Most — if not all — organizations are not immune from change. In fact, change is required in order to keep a competitive edge and survive in this ever-changing world of business. Whether it’s restructuring teams or job roles, moving from cubicles to an open office, or migrating to the latest version of Salesforce, people will naturally resist what’s new and unfamiliar.
As discussed in Part 1 of this blog series, the best defense against this resistance is education. However, that’s just one part of the equation.
Imagine this scenario: the IT department decides that everyone needs to move to a different messaging application. However, the announcement carries some bad news — you only have until the end of the day to save old messages and files and get the new messaging application up and running, all while trying to cross off items on your to-do list for the day. For most people, a request like this will catch them off guard, leaving them understandably upset, rushed, and confused.
Now imagine this scenario: the IT department decides that everyone needs to move to a different messaging application. However, it won’t be implemented for another four weeks, so you have plenty of time to find time within your busy schedule to not only save old messages and files, but to get the new application up and running. Likewise, IT sent a detailed email with a PDF attachment outlining everything you’d possibly want to know about the new messaging application, giving you the opportunity to learn all about the new features and fancy keyboard shortcuts.
The difference between these two scenarios is change management. In the first scenario, there is no process or approach in place to support and empower individuals to adapt to change. In the second scenario, however, individuals are given the support they need to succeed.
To manage change effectively, you need an approach that not only informs and educates, but ensures that every individual affected by said change is set up for success. Managing change requires planning — and lots of it.
Phase 2: Prepare
Once your organization has decided that making the switch to Salesforce Lightning from Classic is the right move, now comes the fun part: preparing for the migration. And although this phase may seem tedious, you have to consider which is less painful: doing the heavy-lifting that comes with planning or dealing with the fallout of a failed migration?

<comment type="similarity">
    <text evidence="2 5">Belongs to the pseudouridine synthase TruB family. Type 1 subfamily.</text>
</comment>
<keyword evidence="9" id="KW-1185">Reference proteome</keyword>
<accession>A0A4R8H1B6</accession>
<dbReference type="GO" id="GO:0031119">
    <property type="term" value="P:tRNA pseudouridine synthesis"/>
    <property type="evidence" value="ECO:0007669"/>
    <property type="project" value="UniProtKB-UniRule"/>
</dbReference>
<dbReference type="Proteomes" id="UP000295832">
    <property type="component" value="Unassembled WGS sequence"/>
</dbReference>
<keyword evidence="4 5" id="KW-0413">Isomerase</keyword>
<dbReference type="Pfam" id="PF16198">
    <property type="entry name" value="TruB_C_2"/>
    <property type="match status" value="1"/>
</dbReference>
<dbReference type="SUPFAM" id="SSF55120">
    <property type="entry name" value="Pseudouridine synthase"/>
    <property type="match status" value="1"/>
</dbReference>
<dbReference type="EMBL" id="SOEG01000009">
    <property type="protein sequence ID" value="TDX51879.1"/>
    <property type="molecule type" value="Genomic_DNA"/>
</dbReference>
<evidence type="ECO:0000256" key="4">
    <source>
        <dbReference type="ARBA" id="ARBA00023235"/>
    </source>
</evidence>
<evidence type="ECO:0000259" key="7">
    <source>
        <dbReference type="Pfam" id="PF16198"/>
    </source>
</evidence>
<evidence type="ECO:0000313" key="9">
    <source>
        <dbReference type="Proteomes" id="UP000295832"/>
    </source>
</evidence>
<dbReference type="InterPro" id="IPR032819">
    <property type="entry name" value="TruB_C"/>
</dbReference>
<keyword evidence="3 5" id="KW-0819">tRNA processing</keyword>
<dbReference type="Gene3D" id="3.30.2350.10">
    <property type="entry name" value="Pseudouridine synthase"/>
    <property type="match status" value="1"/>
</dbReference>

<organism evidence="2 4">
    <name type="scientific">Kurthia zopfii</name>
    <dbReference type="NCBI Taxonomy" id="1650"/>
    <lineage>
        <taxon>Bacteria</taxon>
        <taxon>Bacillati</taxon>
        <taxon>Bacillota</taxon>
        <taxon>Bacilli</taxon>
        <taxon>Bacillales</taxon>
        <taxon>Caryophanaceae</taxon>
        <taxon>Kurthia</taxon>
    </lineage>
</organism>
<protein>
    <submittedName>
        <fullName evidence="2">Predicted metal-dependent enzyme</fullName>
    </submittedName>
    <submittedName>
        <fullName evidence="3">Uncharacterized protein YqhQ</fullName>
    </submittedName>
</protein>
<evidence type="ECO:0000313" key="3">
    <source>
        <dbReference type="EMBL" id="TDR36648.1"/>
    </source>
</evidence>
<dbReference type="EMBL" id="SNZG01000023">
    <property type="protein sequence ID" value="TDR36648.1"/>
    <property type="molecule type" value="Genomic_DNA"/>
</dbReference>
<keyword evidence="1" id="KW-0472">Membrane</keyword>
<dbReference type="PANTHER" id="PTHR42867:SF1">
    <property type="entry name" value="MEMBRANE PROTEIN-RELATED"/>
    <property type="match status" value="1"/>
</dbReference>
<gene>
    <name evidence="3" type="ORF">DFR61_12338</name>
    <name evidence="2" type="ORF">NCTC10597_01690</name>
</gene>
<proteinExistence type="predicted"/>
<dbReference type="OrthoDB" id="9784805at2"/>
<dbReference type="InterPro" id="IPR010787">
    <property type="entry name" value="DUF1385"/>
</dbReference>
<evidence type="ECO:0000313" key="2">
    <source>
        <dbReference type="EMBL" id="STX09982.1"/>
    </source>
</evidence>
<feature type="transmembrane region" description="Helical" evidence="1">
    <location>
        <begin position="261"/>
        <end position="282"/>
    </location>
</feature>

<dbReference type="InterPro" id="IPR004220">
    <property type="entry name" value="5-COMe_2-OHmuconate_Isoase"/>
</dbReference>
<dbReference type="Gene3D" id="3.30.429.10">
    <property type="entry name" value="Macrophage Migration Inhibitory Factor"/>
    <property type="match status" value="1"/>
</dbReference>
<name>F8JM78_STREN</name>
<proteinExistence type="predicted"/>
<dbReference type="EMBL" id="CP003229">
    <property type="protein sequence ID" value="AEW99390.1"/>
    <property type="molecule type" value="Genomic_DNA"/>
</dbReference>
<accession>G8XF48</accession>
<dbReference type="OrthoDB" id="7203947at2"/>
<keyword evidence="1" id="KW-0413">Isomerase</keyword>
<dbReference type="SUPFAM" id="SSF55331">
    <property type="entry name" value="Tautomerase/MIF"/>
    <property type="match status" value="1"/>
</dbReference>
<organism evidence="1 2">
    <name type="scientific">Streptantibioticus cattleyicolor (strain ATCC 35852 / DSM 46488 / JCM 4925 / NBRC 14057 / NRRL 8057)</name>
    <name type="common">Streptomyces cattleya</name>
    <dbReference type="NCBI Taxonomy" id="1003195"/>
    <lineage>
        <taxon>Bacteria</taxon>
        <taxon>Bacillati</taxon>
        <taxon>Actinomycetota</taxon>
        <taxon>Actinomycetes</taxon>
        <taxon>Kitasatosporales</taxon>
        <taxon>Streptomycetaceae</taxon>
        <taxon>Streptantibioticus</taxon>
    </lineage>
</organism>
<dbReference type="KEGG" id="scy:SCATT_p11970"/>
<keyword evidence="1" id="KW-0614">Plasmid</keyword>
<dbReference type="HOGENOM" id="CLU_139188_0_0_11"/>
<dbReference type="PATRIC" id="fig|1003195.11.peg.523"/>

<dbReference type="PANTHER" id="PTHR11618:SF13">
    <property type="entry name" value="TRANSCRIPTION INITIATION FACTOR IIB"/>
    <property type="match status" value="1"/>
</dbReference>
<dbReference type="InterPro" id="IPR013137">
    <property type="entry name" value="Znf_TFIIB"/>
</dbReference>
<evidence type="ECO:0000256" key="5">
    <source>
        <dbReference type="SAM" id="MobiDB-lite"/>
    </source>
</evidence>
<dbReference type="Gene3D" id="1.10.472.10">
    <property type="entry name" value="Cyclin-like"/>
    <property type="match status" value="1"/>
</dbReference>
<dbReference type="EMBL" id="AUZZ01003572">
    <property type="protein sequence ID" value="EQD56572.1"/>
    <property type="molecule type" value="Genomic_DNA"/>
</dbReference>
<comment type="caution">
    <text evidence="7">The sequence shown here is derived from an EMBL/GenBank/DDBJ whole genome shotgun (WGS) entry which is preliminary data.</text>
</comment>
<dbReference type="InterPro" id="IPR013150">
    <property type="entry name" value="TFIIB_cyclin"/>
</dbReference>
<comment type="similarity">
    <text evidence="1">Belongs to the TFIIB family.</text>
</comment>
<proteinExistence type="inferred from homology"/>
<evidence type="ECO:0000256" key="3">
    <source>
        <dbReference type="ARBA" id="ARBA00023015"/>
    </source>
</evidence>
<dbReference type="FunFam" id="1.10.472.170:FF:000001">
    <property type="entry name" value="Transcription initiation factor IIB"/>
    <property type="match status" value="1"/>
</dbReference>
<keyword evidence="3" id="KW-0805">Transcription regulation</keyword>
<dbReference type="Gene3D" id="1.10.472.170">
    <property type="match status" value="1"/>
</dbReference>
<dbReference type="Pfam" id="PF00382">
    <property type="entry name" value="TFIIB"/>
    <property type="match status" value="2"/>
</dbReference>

While it’s tempting to dive right in and hit the “Go Live” button, it’s important to remember that migrating software is an act that requires change management. On a grander scale, it’s an act that requires empathy. If you consider how the change will affect each team and individual within your organization, you are setting the foundation for a smooth and successful transition. You can set this foundation by conducting an analysis of your current Salesforce environment, developing a migration strategy with goals and a roadmap, and creating a plan for training and support.
Let the planning begin!
Analyze the current environment
To understand how to get from Point A (Classic) to Point B (Lightning), first you need to conduct an audit of everything that touches your Salesforce environment. The goal is to take a picture of the current state so when it comes time to make the switch, everything is accounted for, including processes, configurations, and data.
During the evaluation phase, a gap analysis was conducted to not only determine which features in Salesforce Classic are currently utilized by teams, but to determine if any features deemed critical to existing workflows and processes are not supported in Salesforce Lightning.